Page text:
Best Thrift Shops in San Sebastian

No matter the economic climate, people are always on the lookout for a bargain. And when travelling, sometimes a thirft shop is just what you need to replenish those long soiled rags called clothes you´ve been carrying around for weeks. San Sebastian is one of the most affluent cities in the country, but that doesn´t mean second hand goods are a rarity; they´re simply a lot better quality!

Donostitruk

Donostitruk runs from 10:00 to 14:00 on sporaidc Saturdays every month. Based on the ground floor of a weird and empty warehouse building owned by the local fire station (seriously, sneek upstairs. It´s like a scene out of 28 Days Later …), Donostitruk provides all sorts of commodities.

With items of clothing starting at 1 euro, hidden amongst shoes, typewriters and epilators, it certainly is a tombola-like fayre. It’s a spacious location, so wonderers aren´t elbowing each other out the way. This place is definately top of the list for a weekend shopping bargain.

Emaús

Emaus

Emaus is run throughout Gipúzkoa and has stores in various locations. But after trial and error, the branch located in the industrial park is certainly the best. Spanning two floors, Emaus holds everything from beds, desks, chairs, materials, games, ski equipment, kitchen units, heaps of clothes, music and jewllery (albeit covered in a slight layer of dust). Emaus should be a pit-stop for anyone moving to San Sebastian and looking to deck out a new flat.

 

Although not within walking distance, it´s only a 30 minute ride on the bus to C/ Gurutzegi, 16. And did I mention the crazy low prices? Opening hours are 10:00 to 18:00 Mon – Sat . You can find more information on Emaús Ekocenter

Directions:
Dbus 25 to Belartza
Euskotren Stop: Errekalde

Mompas

Segunda Mano

Just around the corner from Donostitruck is Mompas, technically this establishment is more antiques than thrift – and everyone knows that age comes with a price tag.

Vinatge lamps, décored rugs, antiquated timepieces – this place is every old woman´s paradise. With prices that reflect the style of the times it´s still a great place to come if you don´t mind spending a little bit more on a perfect broach for that Great Gatsby themed party you´re throwing.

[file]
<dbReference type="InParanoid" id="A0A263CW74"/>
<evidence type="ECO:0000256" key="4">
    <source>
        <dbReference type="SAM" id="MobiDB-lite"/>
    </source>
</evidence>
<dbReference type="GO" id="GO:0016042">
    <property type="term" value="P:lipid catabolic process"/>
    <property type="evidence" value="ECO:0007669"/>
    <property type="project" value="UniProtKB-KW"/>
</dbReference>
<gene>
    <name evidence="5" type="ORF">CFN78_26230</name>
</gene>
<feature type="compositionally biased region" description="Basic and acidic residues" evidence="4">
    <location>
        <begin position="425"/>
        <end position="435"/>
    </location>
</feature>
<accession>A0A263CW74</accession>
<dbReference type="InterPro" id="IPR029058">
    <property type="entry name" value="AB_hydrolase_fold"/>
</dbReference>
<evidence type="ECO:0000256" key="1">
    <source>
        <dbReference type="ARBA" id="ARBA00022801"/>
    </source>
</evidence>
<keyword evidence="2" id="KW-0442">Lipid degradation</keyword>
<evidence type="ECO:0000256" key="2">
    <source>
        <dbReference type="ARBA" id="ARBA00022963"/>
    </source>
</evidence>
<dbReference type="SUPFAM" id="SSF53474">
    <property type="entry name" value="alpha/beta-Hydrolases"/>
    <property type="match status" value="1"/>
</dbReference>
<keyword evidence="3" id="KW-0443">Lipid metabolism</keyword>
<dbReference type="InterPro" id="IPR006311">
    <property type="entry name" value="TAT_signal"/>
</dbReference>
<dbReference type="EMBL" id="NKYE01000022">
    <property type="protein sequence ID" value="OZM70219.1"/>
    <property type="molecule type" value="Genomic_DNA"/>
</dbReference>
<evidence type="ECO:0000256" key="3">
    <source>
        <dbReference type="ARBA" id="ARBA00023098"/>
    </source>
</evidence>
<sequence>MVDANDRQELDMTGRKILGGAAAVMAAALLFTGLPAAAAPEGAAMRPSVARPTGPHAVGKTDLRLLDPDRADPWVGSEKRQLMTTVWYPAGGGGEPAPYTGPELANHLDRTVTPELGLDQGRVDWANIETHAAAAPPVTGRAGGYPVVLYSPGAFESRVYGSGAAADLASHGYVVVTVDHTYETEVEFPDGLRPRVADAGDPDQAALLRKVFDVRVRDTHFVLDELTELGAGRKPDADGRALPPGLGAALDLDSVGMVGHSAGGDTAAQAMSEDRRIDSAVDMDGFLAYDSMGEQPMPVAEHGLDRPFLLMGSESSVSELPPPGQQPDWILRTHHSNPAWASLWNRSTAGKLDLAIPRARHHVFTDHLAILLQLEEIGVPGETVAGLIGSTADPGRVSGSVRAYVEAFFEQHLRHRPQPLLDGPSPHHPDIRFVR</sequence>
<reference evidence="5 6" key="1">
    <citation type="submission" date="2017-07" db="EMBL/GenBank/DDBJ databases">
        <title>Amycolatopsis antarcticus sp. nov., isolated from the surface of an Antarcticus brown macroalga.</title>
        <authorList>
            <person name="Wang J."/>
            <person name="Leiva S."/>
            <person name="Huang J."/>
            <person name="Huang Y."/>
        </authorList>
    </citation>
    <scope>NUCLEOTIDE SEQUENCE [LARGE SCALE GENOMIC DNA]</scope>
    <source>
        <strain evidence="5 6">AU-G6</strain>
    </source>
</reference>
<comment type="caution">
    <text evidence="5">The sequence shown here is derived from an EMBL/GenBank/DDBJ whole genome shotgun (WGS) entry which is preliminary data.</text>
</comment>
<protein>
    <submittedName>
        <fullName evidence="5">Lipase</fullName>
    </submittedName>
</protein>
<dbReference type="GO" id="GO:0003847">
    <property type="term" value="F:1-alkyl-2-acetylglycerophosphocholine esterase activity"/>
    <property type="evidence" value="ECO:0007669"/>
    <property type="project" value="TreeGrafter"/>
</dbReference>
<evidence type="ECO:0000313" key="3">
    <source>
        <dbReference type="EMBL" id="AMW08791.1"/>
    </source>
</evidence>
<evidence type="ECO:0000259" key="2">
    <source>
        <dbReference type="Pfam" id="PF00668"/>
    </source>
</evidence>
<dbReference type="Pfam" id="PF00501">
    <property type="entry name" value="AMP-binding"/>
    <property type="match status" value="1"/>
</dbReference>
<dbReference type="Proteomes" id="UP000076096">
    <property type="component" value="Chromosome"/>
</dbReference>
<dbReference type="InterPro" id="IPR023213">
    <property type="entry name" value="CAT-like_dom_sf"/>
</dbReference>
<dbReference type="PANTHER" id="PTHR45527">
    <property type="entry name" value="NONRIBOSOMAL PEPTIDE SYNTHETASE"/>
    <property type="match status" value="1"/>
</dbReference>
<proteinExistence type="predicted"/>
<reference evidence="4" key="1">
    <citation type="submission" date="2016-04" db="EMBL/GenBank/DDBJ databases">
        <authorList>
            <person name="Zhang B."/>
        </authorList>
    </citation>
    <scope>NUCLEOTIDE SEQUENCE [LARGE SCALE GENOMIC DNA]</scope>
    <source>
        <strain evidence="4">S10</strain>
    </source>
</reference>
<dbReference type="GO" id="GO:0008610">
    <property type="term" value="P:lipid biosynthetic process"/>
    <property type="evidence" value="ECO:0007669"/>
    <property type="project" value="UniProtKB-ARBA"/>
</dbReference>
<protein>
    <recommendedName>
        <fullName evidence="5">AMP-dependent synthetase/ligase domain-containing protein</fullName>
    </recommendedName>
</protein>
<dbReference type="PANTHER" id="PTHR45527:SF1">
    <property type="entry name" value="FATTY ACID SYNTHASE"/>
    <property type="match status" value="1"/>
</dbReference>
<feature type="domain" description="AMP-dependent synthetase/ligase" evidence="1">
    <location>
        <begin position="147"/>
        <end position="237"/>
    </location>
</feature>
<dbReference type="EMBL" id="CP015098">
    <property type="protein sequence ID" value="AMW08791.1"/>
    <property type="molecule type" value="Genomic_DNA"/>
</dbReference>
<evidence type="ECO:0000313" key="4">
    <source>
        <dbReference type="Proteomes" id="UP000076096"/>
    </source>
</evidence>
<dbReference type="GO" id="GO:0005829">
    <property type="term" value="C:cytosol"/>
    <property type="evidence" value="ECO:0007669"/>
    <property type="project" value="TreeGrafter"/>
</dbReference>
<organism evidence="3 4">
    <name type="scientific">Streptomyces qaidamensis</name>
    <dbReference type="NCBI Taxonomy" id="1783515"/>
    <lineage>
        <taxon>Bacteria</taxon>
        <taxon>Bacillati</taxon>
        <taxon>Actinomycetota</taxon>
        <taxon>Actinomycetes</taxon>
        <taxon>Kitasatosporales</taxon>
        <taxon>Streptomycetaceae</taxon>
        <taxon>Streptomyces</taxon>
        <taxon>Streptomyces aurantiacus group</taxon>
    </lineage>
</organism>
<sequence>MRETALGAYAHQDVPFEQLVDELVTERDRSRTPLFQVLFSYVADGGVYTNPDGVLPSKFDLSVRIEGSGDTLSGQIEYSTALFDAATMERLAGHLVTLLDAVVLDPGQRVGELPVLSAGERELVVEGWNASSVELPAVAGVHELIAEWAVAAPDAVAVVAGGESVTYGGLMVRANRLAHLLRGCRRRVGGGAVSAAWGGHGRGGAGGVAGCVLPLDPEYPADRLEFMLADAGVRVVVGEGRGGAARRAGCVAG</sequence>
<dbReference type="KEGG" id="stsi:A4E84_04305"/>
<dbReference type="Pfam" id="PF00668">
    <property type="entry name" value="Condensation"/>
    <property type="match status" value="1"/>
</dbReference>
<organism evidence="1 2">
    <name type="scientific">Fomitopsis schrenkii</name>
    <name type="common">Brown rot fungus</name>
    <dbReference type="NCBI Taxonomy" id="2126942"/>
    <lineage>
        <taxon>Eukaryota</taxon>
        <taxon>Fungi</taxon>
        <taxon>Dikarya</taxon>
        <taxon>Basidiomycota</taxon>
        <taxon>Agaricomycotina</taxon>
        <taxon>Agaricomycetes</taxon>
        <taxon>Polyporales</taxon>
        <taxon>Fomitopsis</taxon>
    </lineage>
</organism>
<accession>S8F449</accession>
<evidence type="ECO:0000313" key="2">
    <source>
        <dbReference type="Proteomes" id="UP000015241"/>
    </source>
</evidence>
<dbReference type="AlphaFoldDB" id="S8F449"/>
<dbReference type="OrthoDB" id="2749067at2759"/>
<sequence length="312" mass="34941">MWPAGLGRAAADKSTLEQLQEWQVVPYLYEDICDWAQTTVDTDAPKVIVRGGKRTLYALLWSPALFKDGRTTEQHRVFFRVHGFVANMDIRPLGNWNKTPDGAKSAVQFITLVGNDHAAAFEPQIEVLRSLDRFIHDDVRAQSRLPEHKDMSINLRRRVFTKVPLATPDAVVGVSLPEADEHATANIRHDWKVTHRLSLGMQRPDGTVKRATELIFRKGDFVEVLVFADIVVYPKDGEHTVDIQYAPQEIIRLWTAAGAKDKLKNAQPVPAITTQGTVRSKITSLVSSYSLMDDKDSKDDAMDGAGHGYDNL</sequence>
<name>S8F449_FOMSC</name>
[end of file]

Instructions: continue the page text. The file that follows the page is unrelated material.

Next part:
Address: C/ Pedro Egana

Koh Tao

Koh Tao is prodominately a bohemian coffee shop, but on some special weekends they decide to clear out their continually growing collection of random objects and hold a market day on the first floor.

From small furniture to clothes, it’s a great place to visit in the morning, flick through some items all whilst slurping on one of their sweet mochas.

Address: C/ Bengoetxea, 1

The Chinese Bazars

Lastly…this should not even make it on the list, but technicaslly it is a shop that sells cheap shizz. Take a stroll down any street and you´re bound to stumble acorss a Bazar Chino (Chinese Bazar). Although some residents strongly refuse to venture in, not due to any ill feeling towards the Chinese but because of the massive mafia problem that is spreading through Spain;  Not knowing which ones are run by these criminal organisations, who promote the sale of drugs and forced prostitution, residents choose not to shop at any of them.

But moving along….if you do decide to go to a bazar, don´t expect any form of sustainable quality. Even a plastic measuring jug will fail within a couple weeks (I am testemant to that). Emergency iPod cable, umbrellas, geisha costumes, tea towls, candles…you name it, they´ve imported it.

I hope you’ve found this thrifty shopping guide helpful. Post any comments or links below and let me know if you have any tips and tricks in your local city!

2 thoughts on “Best Thrift Shops in San Sebastian”

  1. Becky Padmore says:

    I love places like these, could definitely while away a few hours in them!
    Becky Padmore recently posted…Under the radar European cities to visit by rail in 2014My Profile

    1. annalamma says:

      San Sebastián is such an expensive city (in terms of Spain, not the rest of Europe :P) and the residents here look it (eg. All the elder women wore fur coats during winter. REAL fur). So I’m glad that myself and other low wage earners have spots like these to hide away in. x

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